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Other Voices: The Connexions Newsletter

July 3, 2015


This week: Greece, Debt, and Crises

Our spotlight this issue is on the debt crisis facing Greece. To understand the crisis, one has to look beyond the mainstream media to alternative sources of information. We’ve done that, with articles that set out to analyze the nature of the debt burden that has been imposed on the citizens of so many countries, not just Greece.

As several of our featured authors point out, many of these debts fit the definition of ‘odious debts’, that is, debts that were arranged between corrupt lenders (banks) and corrupt borrowers (rich oligarchs), without the knowledge of the people in whose names the debts were incurred. The ordinary citizens of Greece (and other countries) never saw the money loaned to ‘Greece’ and derived no benefit from it. Yet they are expected to suffer the elimination of their jobs, wages, pensions, health and social services, etc., in order to repay the money looted by the oligarchs. Paul Craig Roberts and Tariq Ali point out that this kind of debt is a tool used to crush hopes and movements for change. An article from Solidarity argues that the only solution for Greece is to repudiate the debt and leave the Eurozone.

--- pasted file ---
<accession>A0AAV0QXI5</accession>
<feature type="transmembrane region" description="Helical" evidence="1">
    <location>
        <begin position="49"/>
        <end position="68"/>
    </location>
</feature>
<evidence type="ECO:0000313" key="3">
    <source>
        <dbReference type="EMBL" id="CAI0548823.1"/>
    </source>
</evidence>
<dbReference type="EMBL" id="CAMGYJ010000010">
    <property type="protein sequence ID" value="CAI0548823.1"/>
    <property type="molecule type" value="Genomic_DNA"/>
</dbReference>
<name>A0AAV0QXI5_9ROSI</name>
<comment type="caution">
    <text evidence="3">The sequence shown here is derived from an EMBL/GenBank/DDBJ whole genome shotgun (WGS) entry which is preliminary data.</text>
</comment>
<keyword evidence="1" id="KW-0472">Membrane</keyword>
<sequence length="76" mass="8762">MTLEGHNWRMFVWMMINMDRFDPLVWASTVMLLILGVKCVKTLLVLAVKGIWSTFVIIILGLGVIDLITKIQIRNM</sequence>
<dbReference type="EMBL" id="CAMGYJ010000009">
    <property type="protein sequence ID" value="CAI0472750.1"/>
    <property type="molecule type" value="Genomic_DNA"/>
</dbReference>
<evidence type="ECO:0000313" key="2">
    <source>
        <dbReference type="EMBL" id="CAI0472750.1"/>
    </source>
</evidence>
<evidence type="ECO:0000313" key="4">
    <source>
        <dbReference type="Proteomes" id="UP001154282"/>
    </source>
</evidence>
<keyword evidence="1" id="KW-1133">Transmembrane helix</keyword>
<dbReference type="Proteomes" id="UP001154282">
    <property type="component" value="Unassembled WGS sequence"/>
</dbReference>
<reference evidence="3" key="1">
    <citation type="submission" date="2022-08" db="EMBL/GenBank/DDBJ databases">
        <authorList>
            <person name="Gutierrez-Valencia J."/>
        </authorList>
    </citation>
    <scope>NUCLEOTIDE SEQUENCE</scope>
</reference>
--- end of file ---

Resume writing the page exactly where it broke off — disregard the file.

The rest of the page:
We also commemorate birthday of the American revolutionary Grace Lee Boggs, who turned 100 on June 27. Her early accomplishments include translating Karl Marx’s Economic and Philosophical Manuscripts of 1844 into English for the first time. In the 1950s, she, along with C.L.R. James and Cornelius Castoriadis, co-authored Facing Reality, a key work which laid the groundwork for new radical Marxist movements which rejected the concept of the Leninist vanguard party. Later, she devoted herself to the civil rights and black power movements. Her activism led the FBI to label her one of the most dangerous black radicals in the U.S.A. – an unusual distinction for someone whose parents were both Chinese-Americans. Still later, she devoted herself to community organizing in Detroit, where she still lives, always insisting that while organizing should be locally based, the ultimate goal of organizing has to be revolution.

As always, we invite you to share this newsletter with your friends. You can forward this email, or send them the link to the Other Voices home page on the Connexions website at http://www.connexions.org/Media/CxNewsletter.htm.

Topics of the Week: Greece and Debt

This issue we’re featuring two topics of the week:
Greece and Debt.

The Greece page in the subject index has a number of excellent articles analyzing the history and context of the Greek crisis over the past half-decade, as well as resources about Greek social movements and struggles and Greek history. You’ll find information and analysis that you won’t find in the mainstream media.